NIH Research Festival
Older individuals tend to slow down in moving and thinking. We often perceive it as a sign of aging. We rarely think this might be a sign of Alzheimer’s disease (AD). It is only recently that research shows motor slowing strongly predicts risks for cognitive impairment and AD. Initial neuroimaging evidence shows brain atrophy and white matter lesions are associated with poor mobility, which may explain this relationship. Whether amyloid burden, a hallmark of AD, plays a role in mobility decline, independent of memory loss, is unknown. Understanding this relationship is paramount as motor slowing may occur years prior to cognitive symptoms of AD. This study included 59 cognitive normal older participants from the Baltimore Longitudinal Study of Aging who had amyloid imaging in 2006-14, and repeated measures of upper- (mean tapping time) and lower-extremity (gait speed, 400m walk time, Health ABC Physical Performance Battery (HABCPPB) score, balance time) function during follow-up (mean=4.7 years). Higher mean cortical amyloid burden was associated with steeper declines in gait, HABCPPB score, and 400m performance. The relationship was localized in motor planning-related early deposition regions, including putamen, dorsolateral prefrontal cortex, lateral temporal lobe, and precuneus, and not late deposition areas of primary motor cortex or hippocampus. Results remained robust with adjustment for age, sex, body mass index, cardiovascular risk score, APOE ε4 genotype, and concurrent memory decline. These findings show for the first time that amyloid burden is a risk factor for mobility decline among cognitive normal older adults, independent of memory loss.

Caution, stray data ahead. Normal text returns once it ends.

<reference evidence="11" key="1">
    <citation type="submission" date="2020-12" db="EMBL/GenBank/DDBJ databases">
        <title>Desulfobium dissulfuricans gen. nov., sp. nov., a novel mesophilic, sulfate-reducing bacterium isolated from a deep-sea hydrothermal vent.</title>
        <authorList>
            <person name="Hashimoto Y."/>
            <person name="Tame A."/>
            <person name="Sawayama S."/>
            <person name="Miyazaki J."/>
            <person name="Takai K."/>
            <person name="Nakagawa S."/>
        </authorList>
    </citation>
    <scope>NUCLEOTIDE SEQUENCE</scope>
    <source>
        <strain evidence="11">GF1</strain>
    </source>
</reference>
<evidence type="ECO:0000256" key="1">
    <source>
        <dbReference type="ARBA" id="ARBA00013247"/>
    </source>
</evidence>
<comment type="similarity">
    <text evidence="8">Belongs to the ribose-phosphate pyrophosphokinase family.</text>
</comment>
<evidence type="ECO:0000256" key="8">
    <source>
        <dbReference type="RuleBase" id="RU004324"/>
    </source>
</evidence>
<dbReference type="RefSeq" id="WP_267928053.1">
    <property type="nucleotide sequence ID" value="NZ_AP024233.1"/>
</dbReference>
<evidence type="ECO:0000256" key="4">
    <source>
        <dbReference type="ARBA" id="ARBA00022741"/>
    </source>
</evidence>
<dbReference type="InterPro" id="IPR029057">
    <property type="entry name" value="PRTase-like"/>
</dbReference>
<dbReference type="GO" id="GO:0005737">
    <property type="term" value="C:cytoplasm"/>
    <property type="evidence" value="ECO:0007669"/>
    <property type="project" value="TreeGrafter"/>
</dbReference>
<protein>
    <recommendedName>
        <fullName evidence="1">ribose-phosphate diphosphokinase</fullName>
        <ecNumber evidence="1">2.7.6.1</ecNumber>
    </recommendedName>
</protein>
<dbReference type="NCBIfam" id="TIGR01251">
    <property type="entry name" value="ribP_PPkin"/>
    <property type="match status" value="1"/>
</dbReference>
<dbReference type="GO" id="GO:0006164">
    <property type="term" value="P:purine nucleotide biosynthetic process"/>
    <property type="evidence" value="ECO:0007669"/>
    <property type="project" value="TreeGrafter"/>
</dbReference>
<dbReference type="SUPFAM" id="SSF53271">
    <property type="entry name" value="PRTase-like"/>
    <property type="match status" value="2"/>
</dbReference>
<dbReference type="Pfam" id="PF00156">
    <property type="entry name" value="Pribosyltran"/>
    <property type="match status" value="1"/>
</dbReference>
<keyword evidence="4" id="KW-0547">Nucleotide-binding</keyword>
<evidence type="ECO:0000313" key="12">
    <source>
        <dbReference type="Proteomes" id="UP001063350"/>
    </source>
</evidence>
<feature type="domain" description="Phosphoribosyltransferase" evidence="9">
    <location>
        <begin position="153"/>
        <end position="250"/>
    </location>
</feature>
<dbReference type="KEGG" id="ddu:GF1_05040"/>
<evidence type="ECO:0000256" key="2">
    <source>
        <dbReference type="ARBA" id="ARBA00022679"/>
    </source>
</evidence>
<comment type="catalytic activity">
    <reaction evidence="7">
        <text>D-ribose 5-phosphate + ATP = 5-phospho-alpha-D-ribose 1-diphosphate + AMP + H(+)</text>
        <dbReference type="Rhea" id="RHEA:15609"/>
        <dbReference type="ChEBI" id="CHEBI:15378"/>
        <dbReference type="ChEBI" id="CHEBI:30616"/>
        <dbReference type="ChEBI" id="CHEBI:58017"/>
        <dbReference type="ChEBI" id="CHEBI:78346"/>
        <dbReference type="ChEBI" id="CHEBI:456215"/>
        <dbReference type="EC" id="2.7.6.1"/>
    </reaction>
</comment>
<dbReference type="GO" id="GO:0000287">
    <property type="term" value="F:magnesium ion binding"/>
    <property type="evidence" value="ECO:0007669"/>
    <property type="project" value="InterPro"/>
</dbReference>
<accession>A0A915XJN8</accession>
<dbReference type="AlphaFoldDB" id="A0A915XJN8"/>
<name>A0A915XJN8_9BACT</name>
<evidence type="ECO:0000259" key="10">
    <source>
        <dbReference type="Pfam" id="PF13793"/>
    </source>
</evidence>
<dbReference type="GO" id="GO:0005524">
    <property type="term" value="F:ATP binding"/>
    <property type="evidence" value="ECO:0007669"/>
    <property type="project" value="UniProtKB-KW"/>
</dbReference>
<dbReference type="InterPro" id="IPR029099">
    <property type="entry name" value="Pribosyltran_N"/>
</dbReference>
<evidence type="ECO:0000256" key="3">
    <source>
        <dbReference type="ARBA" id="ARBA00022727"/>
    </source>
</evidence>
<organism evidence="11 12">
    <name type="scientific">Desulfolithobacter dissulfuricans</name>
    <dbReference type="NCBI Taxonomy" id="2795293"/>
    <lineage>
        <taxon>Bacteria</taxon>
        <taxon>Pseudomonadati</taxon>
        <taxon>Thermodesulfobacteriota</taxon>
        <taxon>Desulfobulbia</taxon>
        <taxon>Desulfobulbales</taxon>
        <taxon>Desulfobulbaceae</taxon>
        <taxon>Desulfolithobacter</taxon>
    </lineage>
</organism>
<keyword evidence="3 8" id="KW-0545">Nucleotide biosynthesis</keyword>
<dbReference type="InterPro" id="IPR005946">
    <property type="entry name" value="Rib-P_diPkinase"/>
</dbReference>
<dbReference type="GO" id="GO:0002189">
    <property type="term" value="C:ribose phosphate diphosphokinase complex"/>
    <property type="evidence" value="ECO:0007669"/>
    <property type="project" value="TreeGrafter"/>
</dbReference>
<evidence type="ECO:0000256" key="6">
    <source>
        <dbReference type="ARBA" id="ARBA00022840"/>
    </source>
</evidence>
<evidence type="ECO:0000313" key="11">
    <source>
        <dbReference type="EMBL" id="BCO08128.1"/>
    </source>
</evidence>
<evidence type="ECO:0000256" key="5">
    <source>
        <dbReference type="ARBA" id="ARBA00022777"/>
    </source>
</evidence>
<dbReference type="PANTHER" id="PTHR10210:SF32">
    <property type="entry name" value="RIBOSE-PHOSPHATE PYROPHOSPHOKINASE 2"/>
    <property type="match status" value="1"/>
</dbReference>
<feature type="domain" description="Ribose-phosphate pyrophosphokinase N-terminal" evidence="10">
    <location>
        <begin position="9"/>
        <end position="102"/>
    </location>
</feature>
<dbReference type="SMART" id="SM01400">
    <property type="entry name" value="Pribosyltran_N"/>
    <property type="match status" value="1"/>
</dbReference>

Scientific Focus Area: Epidemiology
This page was last updated on Friday, March 26, 2021